|Publication number||US7603563 B2|
|Application number||US 10/941,509|
|Publication date||Oct 13, 2009|
|Filing date||Sep 14, 2004|
|Priority date||Dec 20, 1999|
|Also published as||DE60016972D1, DE60016972T2, EP1240568A1, EP1240568B1, EP1517215A2, EP1517215A3, EP1517215B1, EP2400362A1, EP2400362B1, US6792113, US20050033974, WO2001046786A1|
|Publication number||10941509, 941509, US 7603563 B2, US 7603563B2, US-B2-7603563, US7603563 B2, US7603563B2|
|Inventors||Steven T. Ansell, Andrew R. Cherenson, Leon Rishniw, Susan A. Cannon, Edward J. Allard, Jason S. Brownell, Micah Stroud|
|Original Assignee||Microsoft Corporation|
|Export Citation||BiBTeX, EndNote, RefMan|
|Patent Citations (27), Referenced by (13), Classifications (9), Legal Events (3)|
|External Links: USPTO, USPTO Assignment, Espacenet|
This is a continuation of U.S. patent application Ser. No. 09/468,279, filed Dec. 20, 1999, which is incorporated by reference herein in its entirety.
The present invention relates to systems for restricting unauthorized access to digital data and, in particular, to a mechanism for limiting access to such digital data to either a particular machine or a particular user and to a mechanism for converting limited access from a particular machine to a particular user.
Protection of digital data from unauthorized access has been a primary concern of software vendors from the time software vendors first began delivering computer software on portable data storage media. Such protection has taken on new significance since other forms of digital data are now also transported on portable data storage media. For example, current personal computers read and write data storage media that is also used for ubiquitous audiovisual entertainment such as audio compact discs (CDs) and digital video discs (DVDs). Thus, common personal computers are capable of replicating very valuable data such that exact copies of the original data can easily be distributed to acquaintances.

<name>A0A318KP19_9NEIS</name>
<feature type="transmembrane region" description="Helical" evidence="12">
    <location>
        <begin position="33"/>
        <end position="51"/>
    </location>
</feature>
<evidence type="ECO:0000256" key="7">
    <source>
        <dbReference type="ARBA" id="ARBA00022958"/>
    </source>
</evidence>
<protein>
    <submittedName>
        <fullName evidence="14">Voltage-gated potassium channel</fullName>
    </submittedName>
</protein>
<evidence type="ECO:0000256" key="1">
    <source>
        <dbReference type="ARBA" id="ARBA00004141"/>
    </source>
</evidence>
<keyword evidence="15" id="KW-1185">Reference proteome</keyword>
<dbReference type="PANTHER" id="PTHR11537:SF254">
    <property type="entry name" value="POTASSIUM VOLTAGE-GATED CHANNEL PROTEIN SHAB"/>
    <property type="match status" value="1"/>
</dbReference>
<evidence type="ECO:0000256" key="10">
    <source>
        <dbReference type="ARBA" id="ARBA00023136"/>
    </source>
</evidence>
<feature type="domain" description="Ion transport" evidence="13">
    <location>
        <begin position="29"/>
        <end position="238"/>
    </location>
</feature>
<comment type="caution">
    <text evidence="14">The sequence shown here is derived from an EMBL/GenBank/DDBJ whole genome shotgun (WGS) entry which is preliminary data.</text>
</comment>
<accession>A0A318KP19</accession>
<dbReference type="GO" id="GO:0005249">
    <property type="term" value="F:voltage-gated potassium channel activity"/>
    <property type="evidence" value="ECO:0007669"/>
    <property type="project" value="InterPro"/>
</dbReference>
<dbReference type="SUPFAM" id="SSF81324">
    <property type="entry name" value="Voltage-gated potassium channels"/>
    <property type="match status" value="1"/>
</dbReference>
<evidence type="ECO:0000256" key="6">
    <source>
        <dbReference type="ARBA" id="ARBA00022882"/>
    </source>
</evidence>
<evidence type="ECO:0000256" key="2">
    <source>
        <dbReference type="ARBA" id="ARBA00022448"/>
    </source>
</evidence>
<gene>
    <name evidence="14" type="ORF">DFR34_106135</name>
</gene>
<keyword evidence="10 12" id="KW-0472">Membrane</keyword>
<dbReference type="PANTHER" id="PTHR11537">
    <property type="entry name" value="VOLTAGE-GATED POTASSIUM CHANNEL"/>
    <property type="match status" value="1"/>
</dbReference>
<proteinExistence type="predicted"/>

One recent development has greatly expanded the threat to commercial value of easily copyable digital data: the Internet. Now, individuals can, and frequently do, post valuable digital data for free copying by millions of people. Such posting represents a catastrophic failure of any attempts to prevent unauthorized copying.
One early attempt at preventing unauthorized copying of software was to require a hardware device to be attached to a computer for the software to execute. Such devices were commonly referred to as “dongles.” A dongle either included identification data checked by the software prior to execution or included encryption data and/or logic to decrypt software prior to execution. Dongles were typically externally attachable such that software could be transferred to another computer by attaching the dongle to the other computer.
Dongles never realized much success in the marketplace. One reason is that multiple software products can be installed in each computer. As a result, many dongles would have to be attached to each computer. Another reason is that adding a new hardware device to a computer could have unintended results, interfering with the normal operation of the computer. A third reason is that many people have multiple computers and moving one of multiple dongles from one computer to another on a regular basis was a significant inconvenience. In general, users preferred not to attach new hardware to their computers to run software if a competing software vendor did not require such additional hardware.
Machine binding, for example, by use of dongles, is generally unacceptable to people purchasing audiovisual content rather than computer software. Perhaps as a result of the portable nature of historical distribution media of audiovisual content (e.g., vinyl albums, audio CDs; video tape, DVDs, etc.), the consuming public seems to expect that audiovisual content is permitted to be played on any devices owned by the purchaser. For example, a purchaser of a video cassette tape of a particular movie expects to be able to view the movie on any video cassette player of a compatible format. Thus, strict machine binding of audiovisual content is generally unacceptable by the consuming public.
Another mechanism by which software vendors attempt to thwart unauthorized copying of software is binding the software to a specific user. For example, successful execution of the software can be made contingent upon entering a password by the specific user. Such generally provides insufficient security since the user can communicate the password to a friend or associate along with an unauthorized copy of the software. In addition, requiring a user to remember passwords for each software product and/or each audiovisual work accessed by the user represents a considerable inconvenience to the user.